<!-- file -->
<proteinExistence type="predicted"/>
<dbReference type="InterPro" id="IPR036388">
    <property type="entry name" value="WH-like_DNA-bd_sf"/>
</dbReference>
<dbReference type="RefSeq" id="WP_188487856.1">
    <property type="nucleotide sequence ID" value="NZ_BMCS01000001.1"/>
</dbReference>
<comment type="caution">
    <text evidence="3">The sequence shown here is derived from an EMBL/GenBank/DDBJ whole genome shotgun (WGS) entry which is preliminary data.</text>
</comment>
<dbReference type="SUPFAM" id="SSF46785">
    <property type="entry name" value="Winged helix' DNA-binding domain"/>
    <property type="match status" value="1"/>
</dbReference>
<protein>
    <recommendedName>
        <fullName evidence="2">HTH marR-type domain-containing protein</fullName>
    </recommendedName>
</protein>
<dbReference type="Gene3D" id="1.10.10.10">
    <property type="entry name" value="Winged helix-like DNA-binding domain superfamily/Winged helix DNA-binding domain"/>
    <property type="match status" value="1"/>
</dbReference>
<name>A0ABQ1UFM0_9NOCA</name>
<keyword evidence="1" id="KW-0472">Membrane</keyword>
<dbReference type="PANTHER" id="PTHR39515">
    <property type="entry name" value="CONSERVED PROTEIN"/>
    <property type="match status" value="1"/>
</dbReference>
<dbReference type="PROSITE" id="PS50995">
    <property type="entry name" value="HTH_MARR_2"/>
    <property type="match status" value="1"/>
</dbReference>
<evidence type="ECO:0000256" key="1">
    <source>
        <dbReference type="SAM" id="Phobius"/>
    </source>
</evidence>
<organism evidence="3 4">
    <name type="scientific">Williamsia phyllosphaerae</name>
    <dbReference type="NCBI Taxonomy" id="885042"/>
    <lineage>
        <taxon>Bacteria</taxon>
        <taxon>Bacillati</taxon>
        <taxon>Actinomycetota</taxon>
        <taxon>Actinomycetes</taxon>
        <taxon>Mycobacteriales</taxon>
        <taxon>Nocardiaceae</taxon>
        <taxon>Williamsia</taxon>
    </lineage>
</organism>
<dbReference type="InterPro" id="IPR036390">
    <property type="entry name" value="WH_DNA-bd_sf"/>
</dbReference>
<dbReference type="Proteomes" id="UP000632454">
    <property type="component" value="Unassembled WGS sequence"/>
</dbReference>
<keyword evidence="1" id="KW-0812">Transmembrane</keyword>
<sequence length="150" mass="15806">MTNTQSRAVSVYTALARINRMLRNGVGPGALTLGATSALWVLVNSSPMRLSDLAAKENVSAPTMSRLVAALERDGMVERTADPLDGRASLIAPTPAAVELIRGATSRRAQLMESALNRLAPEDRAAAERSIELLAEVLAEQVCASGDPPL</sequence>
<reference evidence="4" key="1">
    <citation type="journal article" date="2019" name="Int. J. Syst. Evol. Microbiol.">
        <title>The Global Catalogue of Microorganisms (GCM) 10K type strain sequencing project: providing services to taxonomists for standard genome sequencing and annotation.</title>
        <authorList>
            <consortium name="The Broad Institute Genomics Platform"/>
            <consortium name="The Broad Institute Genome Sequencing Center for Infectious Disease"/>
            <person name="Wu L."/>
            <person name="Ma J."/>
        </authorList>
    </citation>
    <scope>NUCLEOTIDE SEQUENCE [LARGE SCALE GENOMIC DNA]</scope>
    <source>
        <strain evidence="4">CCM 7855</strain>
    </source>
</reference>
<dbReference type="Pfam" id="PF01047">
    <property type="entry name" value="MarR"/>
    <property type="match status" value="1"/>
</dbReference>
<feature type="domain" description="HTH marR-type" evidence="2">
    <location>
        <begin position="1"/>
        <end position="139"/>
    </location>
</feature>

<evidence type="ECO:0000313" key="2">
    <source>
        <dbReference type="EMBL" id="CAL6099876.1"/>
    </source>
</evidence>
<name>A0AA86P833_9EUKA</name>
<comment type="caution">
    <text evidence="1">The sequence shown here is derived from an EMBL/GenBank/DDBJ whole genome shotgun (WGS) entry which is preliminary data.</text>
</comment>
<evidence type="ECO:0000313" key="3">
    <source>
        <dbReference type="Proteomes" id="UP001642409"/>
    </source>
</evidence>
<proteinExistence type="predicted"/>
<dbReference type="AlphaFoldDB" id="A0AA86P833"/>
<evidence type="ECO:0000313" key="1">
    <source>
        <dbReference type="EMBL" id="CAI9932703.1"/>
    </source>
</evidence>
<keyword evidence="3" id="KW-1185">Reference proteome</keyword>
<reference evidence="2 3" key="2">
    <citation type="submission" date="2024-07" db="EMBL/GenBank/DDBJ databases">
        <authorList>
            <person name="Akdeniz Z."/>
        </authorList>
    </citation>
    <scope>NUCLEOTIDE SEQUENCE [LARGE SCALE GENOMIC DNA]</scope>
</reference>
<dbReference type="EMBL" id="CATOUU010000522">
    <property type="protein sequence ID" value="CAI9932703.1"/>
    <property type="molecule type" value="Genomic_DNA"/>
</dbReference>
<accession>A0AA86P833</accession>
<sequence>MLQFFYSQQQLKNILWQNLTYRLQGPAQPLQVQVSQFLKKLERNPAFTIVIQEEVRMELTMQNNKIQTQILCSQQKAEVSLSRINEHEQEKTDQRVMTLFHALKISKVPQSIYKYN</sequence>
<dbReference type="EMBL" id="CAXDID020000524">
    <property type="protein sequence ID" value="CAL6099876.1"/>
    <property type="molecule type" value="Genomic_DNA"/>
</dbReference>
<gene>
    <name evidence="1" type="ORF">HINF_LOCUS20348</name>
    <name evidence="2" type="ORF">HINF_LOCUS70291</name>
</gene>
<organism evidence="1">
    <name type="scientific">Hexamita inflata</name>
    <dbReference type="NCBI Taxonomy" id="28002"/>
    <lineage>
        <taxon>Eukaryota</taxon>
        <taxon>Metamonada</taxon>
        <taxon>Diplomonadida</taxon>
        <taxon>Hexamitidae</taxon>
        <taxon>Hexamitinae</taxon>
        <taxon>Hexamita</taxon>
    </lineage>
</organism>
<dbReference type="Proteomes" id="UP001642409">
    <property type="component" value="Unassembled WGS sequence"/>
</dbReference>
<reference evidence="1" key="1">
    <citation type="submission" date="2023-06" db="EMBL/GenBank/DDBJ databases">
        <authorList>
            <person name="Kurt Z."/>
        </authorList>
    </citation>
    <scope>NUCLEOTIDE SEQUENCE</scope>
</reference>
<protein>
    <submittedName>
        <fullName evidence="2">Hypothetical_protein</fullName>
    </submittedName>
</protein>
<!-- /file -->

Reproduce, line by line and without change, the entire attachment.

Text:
<proteinExistence type="predicted"/>
<dbReference type="InterPro" id="IPR036388">
    <property type="entry name" value="WH-like_DNA-bd_sf"/>
</dbReference>
<dbReference type="RefSeq" id="WP_188487856.1">
    <property type="nucleotide sequence ID" value="NZ_BMCS01000001.1"/>
</dbReference>
<comment type="caution">
    <text evidence="3">The sequence shown here is derived from an EMBL/GenBank/DDBJ whole genome shotgun (WGS) entry which is preliminary data.</text>
</comment>
<dbReference type="SUPFAM" id="SSF46785">
    <property type="entry name" value="Winged helix' DNA-binding domain"/>
    <property type="match status" value="1"/>
</dbReference>
<protein>
    <recommendedName>
        <fullName evidence="2">HTH marR-type domain-containing protein</fullName>
    </recommendedName>
</protein>
<dbReference type="Gene3D" id="1.10.10.10">
    <property type="entry name" value="Winged helix-like DNA-binding domain superfamily/Winged helix DNA-binding domain"/>
    <property type="match status" value="1"/>
</dbReference>
<name>A0ABQ1UFM0_9NOCA</name>
<keyword evidence="1" id="KW-0472">Membrane</keyword>
<dbReference type="PANTHER" id="PTHR39515">
    <property type="entry name" value="CONSERVED PROTEIN"/>
    <property type="match status" value="1"/>
</dbReference>
<dbReference type="PROSITE" id="PS50995">
    <property type="entry name" value="HTH_MARR_2"/>
    <property type="match status" value="1"/>
</dbReference>
<evidence type="ECO:0000256" key="1">
    <source>
        <dbReference type="SAM" id="Phobius"/>
    </source>
</evidence>
<organism evidence="3 4">
    <name type="scientific">Williamsia phyllosphaerae</name>
    <dbReference type="NCBI Taxonomy" id="885042"/>
    <lineage>
        <taxon>Bacteria</taxon>
        <taxon>Bacillati</taxon>
        <taxon>Actinomycetota</taxon>
        <taxon>Actinomycetes</taxon>
        <taxon>Mycobacteriales</taxon>
        <taxon>Nocardiaceae</taxon>
        <taxon>Williamsia</taxon>
    </lineage>
</organism>
<dbReference type="InterPro" id="IPR036390">
    <property type="entry name" value="WH_DNA-bd_sf"/>
</dbReference>
<dbReference type="Proteomes" id="UP000632454">
    <property type="component" value="Unassembled WGS sequence"/>
</dbReference>
<keyword evidence="1" id="KW-0812">Transmembrane</keyword>
<sequence length="150" mass="15806">MTNTQSRAVSVYTALARINRMLRNGVGPGALTLGATSALWVLVNSSPMRLSDLAAKENVSAPTMSRLVAALERDGMVERTADPLDGRASLIAPTPAAVELIRGATSRRAQLMESALNRLAPEDRAAAERSIELLAEVLAEQVCASGDPPL</sequence>
<reference evidence="4" key="1">
    <citation type="journal article" date="2019" name="Int. J. Syst. Evol. Microbiol.">
        <title>The Global Catalogue of Microorganisms (GCM) 10K type strain sequencing project: providing services to taxonomists for standard genome sequencing and annotation.</title>
        <authorList>
            <consortium name="The Broad Institute Genomics Platform"/>
            <consortium name="The Broad Institute Genome Sequencing Center for Infectious Disease"/>
            <person name="Wu L."/>
            <person name="Ma J."/>
        </authorList>
    </citation>
    <scope>NUCLEOTIDE SEQUENCE [LARGE SCALE GENOMIC DNA]</scope>
    <source>
        <strain evidence="4">CCM 7855</strain>
    </source>
</reference>
<dbReference type="Pfam" id="PF01047">
    <property type="entry name" value="MarR"/>
    <property type="match status" value="1"/>
</dbReference>
<feature type="domain" description="HTH marR-type" evidence="2">
    <location>
        <begin position="1"/>
        <end position="139"/>
    </location>
</feature>

<evidence type="ECO:0000313" key="2">
    <source>
        <dbReference type="EMBL" id="CAL6099876.1"/>
    </source>
</evidence>
<name>A0AA86P833_9EUKA</name>
<comment type="caution">
    <text evidence="1">The sequence shown here is derived from an EMBL/GenBank/DDBJ whole genome shotgun (WGS) entry which is preliminary data.</text>
</comment>
<evidence type="ECO:0000313" key="3">
    <source>
        <dbReference type="Proteomes" id="UP001642409"/>
    </source>
</evidence>
<proteinExistence type="predicted"/>
<dbReference type="AlphaFoldDB" id="A0AA86P833"/>
<evidence type="ECO:0000313" key="1">
    <source>
        <dbReference type="EMBL" id="CAI9932703.1"/>
    </source>
</evidence>
<keyword evidence="3" id="KW-1185">Reference proteome</keyword>
<reference evidence="2 3" key="2">
    <citation type="submission" date="2024-07" db="EMBL/GenBank/DDBJ databases">
        <authorList>
            <person name="Akdeniz Z."/>
        </authorList>
    </citation>
    <scope>NUCLEOTIDE SEQUENCE [LARGE SCALE GENOMIC DNA]</scope>
</reference>
<dbReference type="EMBL" id="CATOUU010000522">
    <property type="protein sequence ID" value="CAI9932703.1"/>
    <property type="molecule type" value="Genomic_DNA"/>
</dbReference>
<accession>A0AA86P833</accession>
<sequence>MLQFFYSQQQLKNILWQNLTYRLQGPAQPLQVQVSQFLKKLERNPAFTIVIQEEVRMELTMQNNKIQTQILCSQQKAEVSLSRINEHEQEKTDQRVMTLFHALKISKVPQSIYKYN</sequence>
<dbReference type="EMBL" id="CAXDID020000524">
    <property type="protein sequence ID" value="CAL6099876.1"/>
    <property type="molecule type" value="Genomic_DNA"/>
</dbReference>
<gene>
    <name evidence="1" type="ORF">HINF_LOCUS20348</name>
    <name evidence="2" type="ORF">HINF_LOCUS70291</name>
</gene>
<organism evidence="1">
    <name type="scientific">Hexamita inflata</name>
    <dbReference type="NCBI Taxonomy" id="28002"/>
    <lineage>
        <taxon>Eukaryota</taxon>
        <taxon>Metamonada</taxon>
        <taxon>Diplomonadida</taxon>
        <taxon>Hexamitidae</taxon>
        <taxon>Hexamitinae</taxon>
        <taxon>Hexamita</taxon>
    </lineage>
</organism>
<dbReference type="Proteomes" id="UP001642409">
    <property type="component" value="Unassembled WGS sequence"/>
</dbReference>
<reference evidence="1" key="1">
    <citation type="submission" date="2023-06" db="EMBL/GenBank/DDBJ databases">
        <authorList>
            <person name="Kurt Z."/>
        </authorList>
    </citation>
    <scope>NUCLEOTIDE SEQUENCE</scope>
</reference>
<protein>
    <submittedName>
        <fullName evidence="2">Hypothetical_protein</fullName>
    </submittedName>
</protein>